By Kelly Asche, Research Associate
I still remember the moment my wife and I decided to move out of the Twin Cities and back to rural Minnesota. We were sitting at the same St. Paul bar we had been frequenting for years, discussing what we wanted in life. And we realized that that’s what we do – despite all the options available to us in the metro area, we always went to the same restaurants, bars, coffee shops and grocery stores. We had both grown up in small towns, and ultimately, while living in St. Paul for ten years, we had simply created our own little small town.
We decided that day that we wanted life to be a bit simpler, with fewer distractions and focused more on what makes us happy – being outdoors, quiet spaces, and a slower pace that allowed us time to reflect on life. So, at the age of 30 we decided to leave the big city.
Of course, we had our reservations. There were so many things we didn’t think we could “live without.” But surprisingly, over the several years of living in rural Minnesota, all the things we thought we couldn’t live without somehow became not so important.
We didn’t think we could live somewhere with such limited restaurant options, but we just learned how to cook our favorite foods ourselves. And my wife started her own food blog.
We didn’t think we could live somewhere without an extensive bike trail system, but now we use county roads, and riding 100 to 200 miles per week is common.
We didn’t think we could live somewhere without a vibrant live music scene, but now I help book bands at the local theater and bring bands to town that I want to see.
And I guess that’s the primary advantage I’ve found with living in rural Minnesota: the opportunities and ability to be involved, create, and make change in the community.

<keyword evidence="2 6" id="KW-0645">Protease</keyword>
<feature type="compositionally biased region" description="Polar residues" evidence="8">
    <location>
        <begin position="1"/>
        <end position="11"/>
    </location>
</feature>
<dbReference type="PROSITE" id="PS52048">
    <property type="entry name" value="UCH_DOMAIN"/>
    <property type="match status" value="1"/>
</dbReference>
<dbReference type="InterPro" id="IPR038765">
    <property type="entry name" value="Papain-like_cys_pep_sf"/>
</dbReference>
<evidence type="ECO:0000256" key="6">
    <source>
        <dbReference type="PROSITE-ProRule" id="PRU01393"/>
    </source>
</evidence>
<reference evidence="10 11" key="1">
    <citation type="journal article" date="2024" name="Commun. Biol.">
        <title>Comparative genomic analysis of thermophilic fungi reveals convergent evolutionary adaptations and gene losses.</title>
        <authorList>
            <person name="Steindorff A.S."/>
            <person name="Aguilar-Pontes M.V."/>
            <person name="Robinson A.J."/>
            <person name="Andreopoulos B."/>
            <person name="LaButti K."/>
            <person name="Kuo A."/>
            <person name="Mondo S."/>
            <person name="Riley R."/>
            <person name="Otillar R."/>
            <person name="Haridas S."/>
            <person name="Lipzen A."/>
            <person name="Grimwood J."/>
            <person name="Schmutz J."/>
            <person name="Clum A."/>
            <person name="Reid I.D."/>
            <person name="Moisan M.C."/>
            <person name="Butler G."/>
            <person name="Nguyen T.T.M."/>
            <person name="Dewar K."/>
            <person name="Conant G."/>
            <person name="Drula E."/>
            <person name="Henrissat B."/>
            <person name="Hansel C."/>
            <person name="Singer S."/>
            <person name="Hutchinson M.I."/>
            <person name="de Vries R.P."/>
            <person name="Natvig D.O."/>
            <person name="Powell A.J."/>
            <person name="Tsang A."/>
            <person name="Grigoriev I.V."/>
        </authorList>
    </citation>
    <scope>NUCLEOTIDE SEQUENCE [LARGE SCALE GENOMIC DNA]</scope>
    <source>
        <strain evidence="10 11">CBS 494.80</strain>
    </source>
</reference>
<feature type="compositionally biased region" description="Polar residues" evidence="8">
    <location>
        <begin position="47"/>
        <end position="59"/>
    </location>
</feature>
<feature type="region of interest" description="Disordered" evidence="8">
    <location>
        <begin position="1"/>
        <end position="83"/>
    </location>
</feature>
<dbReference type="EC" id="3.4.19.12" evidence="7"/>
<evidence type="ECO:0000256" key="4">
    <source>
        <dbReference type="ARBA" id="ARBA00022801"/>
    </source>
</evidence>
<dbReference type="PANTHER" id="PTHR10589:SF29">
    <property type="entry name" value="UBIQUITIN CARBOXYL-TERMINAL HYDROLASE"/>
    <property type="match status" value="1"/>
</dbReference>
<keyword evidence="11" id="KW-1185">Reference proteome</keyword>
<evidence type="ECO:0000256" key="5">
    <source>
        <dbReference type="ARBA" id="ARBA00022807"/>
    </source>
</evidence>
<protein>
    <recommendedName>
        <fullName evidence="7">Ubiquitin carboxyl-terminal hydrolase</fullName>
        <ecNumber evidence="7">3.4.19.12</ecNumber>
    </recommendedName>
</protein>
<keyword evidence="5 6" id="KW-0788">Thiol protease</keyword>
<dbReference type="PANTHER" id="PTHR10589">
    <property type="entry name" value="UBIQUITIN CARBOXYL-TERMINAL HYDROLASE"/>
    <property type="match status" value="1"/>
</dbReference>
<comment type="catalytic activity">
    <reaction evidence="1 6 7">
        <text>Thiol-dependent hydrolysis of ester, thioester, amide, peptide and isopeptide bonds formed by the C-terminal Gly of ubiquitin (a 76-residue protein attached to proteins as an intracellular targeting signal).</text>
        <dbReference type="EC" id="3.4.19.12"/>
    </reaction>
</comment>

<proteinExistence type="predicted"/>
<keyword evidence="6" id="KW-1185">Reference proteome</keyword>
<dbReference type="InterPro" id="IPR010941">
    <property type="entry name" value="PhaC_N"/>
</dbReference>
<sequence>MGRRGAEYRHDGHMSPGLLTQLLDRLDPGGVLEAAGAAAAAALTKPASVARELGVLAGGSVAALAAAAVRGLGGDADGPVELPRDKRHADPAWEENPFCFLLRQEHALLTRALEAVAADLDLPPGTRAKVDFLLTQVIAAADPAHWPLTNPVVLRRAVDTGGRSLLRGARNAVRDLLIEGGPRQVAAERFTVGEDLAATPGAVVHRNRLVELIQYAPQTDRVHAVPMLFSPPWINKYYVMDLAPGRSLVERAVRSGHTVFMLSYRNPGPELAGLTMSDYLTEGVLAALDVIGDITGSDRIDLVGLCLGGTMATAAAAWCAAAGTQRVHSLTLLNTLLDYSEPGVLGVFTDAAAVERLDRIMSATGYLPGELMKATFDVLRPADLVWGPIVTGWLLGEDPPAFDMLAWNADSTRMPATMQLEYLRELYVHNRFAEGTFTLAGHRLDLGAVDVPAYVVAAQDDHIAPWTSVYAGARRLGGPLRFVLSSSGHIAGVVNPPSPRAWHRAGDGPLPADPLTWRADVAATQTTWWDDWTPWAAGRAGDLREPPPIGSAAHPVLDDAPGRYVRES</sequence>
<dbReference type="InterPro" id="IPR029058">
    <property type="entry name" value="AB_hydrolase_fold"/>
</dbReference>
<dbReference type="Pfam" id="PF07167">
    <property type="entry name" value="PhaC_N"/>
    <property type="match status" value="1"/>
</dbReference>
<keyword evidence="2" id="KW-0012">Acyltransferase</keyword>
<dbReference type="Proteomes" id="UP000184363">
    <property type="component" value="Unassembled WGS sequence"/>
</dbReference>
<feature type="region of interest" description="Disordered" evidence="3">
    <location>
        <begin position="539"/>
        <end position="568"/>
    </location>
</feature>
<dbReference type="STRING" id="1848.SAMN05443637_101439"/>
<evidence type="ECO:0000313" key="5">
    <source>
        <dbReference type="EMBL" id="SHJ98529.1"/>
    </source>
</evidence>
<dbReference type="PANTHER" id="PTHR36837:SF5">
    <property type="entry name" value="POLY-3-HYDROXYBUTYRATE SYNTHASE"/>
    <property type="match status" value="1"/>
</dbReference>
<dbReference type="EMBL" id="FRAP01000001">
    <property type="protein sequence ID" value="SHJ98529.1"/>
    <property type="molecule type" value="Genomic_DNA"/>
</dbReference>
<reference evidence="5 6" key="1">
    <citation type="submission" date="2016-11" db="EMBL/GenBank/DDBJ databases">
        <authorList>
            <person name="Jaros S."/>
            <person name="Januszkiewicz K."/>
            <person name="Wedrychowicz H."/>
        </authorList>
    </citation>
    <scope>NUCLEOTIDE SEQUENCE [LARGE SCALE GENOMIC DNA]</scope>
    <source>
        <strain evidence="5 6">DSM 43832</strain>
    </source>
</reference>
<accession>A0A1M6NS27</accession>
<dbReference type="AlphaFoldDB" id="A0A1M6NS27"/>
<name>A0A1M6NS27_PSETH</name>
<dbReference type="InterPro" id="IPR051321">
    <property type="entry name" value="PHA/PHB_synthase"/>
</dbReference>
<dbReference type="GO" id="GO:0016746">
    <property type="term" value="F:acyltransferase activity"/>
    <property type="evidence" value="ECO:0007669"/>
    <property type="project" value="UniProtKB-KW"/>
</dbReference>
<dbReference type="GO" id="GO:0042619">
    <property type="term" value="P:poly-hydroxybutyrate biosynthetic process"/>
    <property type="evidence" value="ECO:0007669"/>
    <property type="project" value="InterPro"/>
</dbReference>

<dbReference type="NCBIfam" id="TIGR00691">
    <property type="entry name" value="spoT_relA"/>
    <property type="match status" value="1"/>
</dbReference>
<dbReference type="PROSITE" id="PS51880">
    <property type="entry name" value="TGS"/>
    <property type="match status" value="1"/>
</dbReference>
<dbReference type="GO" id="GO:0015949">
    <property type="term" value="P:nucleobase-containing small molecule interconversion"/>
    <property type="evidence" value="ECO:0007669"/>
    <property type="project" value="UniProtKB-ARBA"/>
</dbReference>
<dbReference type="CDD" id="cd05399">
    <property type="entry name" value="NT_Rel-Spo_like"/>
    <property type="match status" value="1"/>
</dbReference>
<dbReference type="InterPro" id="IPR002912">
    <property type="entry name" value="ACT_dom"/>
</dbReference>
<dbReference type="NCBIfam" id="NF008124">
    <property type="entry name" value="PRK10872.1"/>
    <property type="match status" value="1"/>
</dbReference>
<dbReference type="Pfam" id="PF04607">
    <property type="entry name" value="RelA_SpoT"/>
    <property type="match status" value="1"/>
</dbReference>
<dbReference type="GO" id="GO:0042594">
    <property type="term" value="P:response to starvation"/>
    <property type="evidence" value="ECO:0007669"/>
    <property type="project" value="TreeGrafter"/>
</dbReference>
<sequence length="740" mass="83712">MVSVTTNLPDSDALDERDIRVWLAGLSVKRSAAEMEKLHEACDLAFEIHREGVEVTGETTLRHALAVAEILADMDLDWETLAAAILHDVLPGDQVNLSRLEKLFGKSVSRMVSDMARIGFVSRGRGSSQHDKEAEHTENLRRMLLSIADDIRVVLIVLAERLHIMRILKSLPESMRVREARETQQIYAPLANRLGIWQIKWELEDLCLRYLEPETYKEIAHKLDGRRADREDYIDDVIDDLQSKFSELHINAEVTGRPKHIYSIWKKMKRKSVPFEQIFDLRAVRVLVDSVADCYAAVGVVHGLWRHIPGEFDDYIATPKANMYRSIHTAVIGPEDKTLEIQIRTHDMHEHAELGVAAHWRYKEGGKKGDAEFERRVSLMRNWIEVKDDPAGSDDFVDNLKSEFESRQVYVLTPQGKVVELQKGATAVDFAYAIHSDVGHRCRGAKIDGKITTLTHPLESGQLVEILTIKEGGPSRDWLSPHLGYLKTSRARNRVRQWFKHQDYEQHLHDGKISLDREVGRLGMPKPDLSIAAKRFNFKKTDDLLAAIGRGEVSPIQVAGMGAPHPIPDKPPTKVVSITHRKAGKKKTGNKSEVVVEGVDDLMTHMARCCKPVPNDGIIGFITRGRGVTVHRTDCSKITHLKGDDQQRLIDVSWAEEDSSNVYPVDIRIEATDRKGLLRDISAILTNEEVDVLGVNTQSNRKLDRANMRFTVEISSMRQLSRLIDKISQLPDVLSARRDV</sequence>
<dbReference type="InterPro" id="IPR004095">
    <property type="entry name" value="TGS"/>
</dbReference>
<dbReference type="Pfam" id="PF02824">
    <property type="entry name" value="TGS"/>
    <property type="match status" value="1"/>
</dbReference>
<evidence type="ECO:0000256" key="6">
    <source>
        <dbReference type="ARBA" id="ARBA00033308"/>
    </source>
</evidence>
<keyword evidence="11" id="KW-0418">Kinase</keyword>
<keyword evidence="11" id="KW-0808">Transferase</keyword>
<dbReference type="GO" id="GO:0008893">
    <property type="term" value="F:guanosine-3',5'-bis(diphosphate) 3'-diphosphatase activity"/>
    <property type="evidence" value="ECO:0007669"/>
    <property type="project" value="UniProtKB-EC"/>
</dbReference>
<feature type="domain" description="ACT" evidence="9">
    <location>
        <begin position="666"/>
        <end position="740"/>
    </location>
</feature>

We chose New London, about two hours west of Minneapolis, for our new home, and since we moved here, a brewery and local farm-to-table restaurant have opened, a used book store in the coffee shop has been incredibly successful, and friends of ours have taken over the local theater to develop artistic programming in the community.
If you ask any of us involved what the difference is creating and place-making here versus a more metropolitan area, we would all respond that it’s just not as “high-stakes.” The competition, high start-up costs, and the large amount of capital needed are significantly lower out here. In addition, there’s more of a community spirit in the ventures. No one is going to make large amounts of money in any of these activities, but at least we are enjoying our time and getting experience making real change in a community.
And doing all of this has provided me the experience and space to realize aspects about myself. I found out how important “space” is to me. I grew up on the prairie, and it never occurred to me until I had been away for a while how unique that peace and openness that only the prairie can provide really is.
I also realized the importance the outdoors has on my outlook on life. Biking on county roads for half a day just listening to the wind and the birds, kayaking down lazy rivers, taking in the wildlife and the buzz of insects, swimming in every lake I can find, and being able to stop at any of the publicly owned lands to just sit and read are now my “can’t-live-without” aspects of living.
And most importantly, I have come to understand that a healthy ratio of people to space for me is closer to 0:1 than I may have expected when I was younger, when being a part of a “scene” was of importance. High-density living comes with a lot of amenities that one doesn’t have access to out here. But for some of us, high-density living also comes with way too much people-induced stress, inconvenience, and overall craziness that does not suit our well-being. I would much rather think about how to keep the local woodchuck population out of my garden than figure out how to navigate traffic.
Overall, do I think living in rural Minnesota is better than living in metropolitan areas? No, I don’t. But I know it is for me.